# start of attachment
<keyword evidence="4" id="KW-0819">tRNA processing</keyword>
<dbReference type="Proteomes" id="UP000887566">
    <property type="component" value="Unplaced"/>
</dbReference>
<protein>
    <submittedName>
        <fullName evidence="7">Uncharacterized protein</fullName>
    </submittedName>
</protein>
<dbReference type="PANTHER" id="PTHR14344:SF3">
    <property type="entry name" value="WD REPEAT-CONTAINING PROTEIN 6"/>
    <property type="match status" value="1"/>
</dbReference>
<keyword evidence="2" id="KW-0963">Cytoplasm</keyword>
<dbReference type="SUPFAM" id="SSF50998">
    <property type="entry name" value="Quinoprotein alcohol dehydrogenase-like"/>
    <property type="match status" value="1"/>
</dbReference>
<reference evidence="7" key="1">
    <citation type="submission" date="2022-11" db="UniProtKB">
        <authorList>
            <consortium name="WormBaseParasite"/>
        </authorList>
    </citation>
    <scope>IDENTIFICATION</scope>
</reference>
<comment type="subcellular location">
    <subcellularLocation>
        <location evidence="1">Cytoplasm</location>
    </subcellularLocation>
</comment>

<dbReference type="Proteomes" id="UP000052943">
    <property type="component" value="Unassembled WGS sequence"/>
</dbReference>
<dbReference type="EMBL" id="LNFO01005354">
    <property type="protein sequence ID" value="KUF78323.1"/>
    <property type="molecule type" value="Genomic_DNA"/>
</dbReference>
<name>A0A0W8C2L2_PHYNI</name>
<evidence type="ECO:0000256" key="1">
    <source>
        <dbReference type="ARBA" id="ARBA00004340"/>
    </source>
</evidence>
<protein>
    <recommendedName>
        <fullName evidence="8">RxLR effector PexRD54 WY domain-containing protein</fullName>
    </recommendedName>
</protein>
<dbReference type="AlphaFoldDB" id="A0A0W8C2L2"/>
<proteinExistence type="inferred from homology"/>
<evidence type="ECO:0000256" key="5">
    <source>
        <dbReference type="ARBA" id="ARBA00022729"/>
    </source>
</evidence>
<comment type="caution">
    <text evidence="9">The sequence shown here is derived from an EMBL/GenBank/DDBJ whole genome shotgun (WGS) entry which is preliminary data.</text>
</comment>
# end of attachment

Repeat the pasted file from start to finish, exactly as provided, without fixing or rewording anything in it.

<keyword evidence="4" id="KW-0819">tRNA processing</keyword>
<dbReference type="Proteomes" id="UP000887566">
    <property type="component" value="Unplaced"/>
</dbReference>
<protein>
    <submittedName>
        <fullName evidence="7">Uncharacterized protein</fullName>
    </submittedName>
</protein>
<dbReference type="PANTHER" id="PTHR14344:SF3">
    <property type="entry name" value="WD REPEAT-CONTAINING PROTEIN 6"/>
    <property type="match status" value="1"/>
</dbReference>
<keyword evidence="2" id="KW-0963">Cytoplasm</keyword>
<dbReference type="SUPFAM" id="SSF50998">
    <property type="entry name" value="Quinoprotein alcohol dehydrogenase-like"/>
    <property type="match status" value="1"/>
</dbReference>
<reference evidence="7" key="1">
    <citation type="submission" date="2022-11" db="UniProtKB">
        <authorList>
            <consortium name="WormBaseParasite"/>
        </authorList>
    </citation>
    <scope>IDENTIFICATION</scope>
</reference>
<comment type="subcellular location">
    <subcellularLocation>
        <location evidence="1">Cytoplasm</location>
    </subcellularLocation>
</comment>

<dbReference type="Proteomes" id="UP000052943">
    <property type="component" value="Unassembled WGS sequence"/>
</dbReference>
<dbReference type="EMBL" id="LNFO01005354">
    <property type="protein sequence ID" value="KUF78323.1"/>
    <property type="molecule type" value="Genomic_DNA"/>
</dbReference>
<name>A0A0W8C2L2_PHYNI</name>
<evidence type="ECO:0000256" key="1">
    <source>
        <dbReference type="ARBA" id="ARBA00004340"/>
    </source>
</evidence>
<protein>
    <recommendedName>
        <fullName evidence="8">RxLR effector PexRD54 WY domain-containing protein</fullName>
    </recommendedName>
</protein>
<dbReference type="AlphaFoldDB" id="A0A0W8C2L2"/>
<proteinExistence type="inferred from homology"/>
<evidence type="ECO:0000256" key="5">
    <source>
        <dbReference type="ARBA" id="ARBA00022729"/>
    </source>
</evidence>
<comment type="caution">
    <text evidence="9">The sequence shown here is derived from an EMBL/GenBank/DDBJ whole genome shotgun (WGS) entry which is preliminary data.</text>
</comment>